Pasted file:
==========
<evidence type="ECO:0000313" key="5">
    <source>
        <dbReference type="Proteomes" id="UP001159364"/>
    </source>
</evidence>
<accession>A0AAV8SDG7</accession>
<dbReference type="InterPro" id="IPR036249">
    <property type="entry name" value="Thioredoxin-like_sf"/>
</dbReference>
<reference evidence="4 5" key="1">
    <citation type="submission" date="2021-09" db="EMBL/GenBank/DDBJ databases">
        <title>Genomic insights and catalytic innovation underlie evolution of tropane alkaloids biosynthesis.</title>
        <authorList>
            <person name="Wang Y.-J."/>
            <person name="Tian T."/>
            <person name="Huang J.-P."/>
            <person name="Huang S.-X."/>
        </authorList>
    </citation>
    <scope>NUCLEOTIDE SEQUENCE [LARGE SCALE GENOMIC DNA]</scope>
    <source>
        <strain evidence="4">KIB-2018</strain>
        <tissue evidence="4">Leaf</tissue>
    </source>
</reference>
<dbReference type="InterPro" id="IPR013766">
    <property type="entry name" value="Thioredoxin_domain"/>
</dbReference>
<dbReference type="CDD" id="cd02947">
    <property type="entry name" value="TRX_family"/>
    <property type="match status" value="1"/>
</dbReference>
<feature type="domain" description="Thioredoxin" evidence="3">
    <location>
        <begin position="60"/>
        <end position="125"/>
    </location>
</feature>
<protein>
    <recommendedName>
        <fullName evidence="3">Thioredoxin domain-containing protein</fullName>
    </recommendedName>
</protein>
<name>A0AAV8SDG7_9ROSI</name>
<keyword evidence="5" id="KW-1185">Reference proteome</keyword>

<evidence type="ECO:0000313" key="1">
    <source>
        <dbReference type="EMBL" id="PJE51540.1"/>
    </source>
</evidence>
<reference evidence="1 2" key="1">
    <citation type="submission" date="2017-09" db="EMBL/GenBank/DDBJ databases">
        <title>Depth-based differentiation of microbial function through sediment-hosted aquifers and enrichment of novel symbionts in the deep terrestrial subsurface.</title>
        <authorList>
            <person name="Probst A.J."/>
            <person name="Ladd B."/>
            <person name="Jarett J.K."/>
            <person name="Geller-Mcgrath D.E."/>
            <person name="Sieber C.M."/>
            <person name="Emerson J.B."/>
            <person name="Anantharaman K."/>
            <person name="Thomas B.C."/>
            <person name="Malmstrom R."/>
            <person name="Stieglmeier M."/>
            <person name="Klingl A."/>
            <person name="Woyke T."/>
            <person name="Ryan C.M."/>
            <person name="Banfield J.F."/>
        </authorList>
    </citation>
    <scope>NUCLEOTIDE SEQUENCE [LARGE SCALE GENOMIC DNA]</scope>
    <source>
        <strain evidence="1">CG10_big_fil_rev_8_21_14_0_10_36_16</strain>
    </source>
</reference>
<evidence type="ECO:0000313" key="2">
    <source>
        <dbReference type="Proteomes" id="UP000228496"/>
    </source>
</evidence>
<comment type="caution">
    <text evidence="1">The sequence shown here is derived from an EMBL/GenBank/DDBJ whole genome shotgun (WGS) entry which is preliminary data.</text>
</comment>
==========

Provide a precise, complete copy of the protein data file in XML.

<evidence type="ECO:0000313" key="5">
    <source>
        <dbReference type="Proteomes" id="UP001159364"/>
    </source>
</evidence>
<accession>A0AAV8SDG7</accession>
<dbReference type="InterPro" id="IPR036249">
    <property type="entry name" value="Thioredoxin-like_sf"/>
</dbReference>
<reference evidence="4 5" key="1">
    <citation type="submission" date="2021-09" db="EMBL/GenBank/DDBJ databases">
        <title>Genomic insights and catalytic innovation underlie evolution of tropane alkaloids biosynthesis.</title>
        <authorList>
            <person name="Wang Y.-J."/>
            <person name="Tian T."/>
            <person name="Huang J.-P."/>
            <person name="Huang S.-X."/>
        </authorList>
    </citation>
    <scope>NUCLEOTIDE SEQUENCE [LARGE SCALE GENOMIC DNA]</scope>
    <source>
        <strain evidence="4">KIB-2018</strain>
        <tissue evidence="4">Leaf</tissue>
    </source>
</reference>
<dbReference type="InterPro" id="IPR013766">
    <property type="entry name" value="Thioredoxin_domain"/>
</dbReference>
<dbReference type="CDD" id="cd02947">
    <property type="entry name" value="TRX_family"/>
    <property type="match status" value="1"/>
</dbReference>
<feature type="domain" description="Thioredoxin" evidence="3">
    <location>
        <begin position="60"/>
        <end position="125"/>
    </location>
</feature>
<protein>
    <recommendedName>
        <fullName evidence="3">Thioredoxin domain-containing protein</fullName>
    </recommendedName>
</protein>
<name>A0AAV8SDG7_9ROSI</name>
<keyword evidence="5" id="KW-1185">Reference proteome</keyword>

<evidence type="ECO:0000313" key="1">
    <source>
        <dbReference type="EMBL" id="PJE51540.1"/>
    </source>
</evidence>
<reference evidence="1 2" key="1">
    <citation type="submission" date="2017-09" db="EMBL/GenBank/DDBJ databases">
        <title>Depth-based differentiation of microbial function through sediment-hosted aquifers and enrichment of novel symbionts in the deep terrestrial subsurface.</title>
        <authorList>
            <person name="Probst A.J."/>
            <person name="Ladd B."/>
            <person name="Jarett J.K."/>
            <person name="Geller-Mcgrath D.E."/>
            <person name="Sieber C.M."/>
            <person name="Emerson J.B."/>
            <person name="Anantharaman K."/>
            <person name="Thomas B.C."/>
            <person name="Malmstrom R."/>
            <person name="Stieglmeier M."/>
            <person name="Klingl A."/>
            <person name="Woyke T."/>
            <person name="Ryan C.M."/>
            <person name="Banfield J.F."/>
        </authorList>
    </citation>
    <scope>NUCLEOTIDE SEQUENCE [LARGE SCALE GENOMIC DNA]</scope>
    <source>
        <strain evidence="1">CG10_big_fil_rev_8_21_14_0_10_36_16</strain>
    </source>
</reference>
<evidence type="ECO:0000313" key="2">
    <source>
        <dbReference type="Proteomes" id="UP000228496"/>
    </source>
</evidence>
<comment type="caution">
    <text evidence="1">The sequence shown here is derived from an EMBL/GenBank/DDBJ whole genome shotgun (WGS) entry which is preliminary data.</text>
</comment>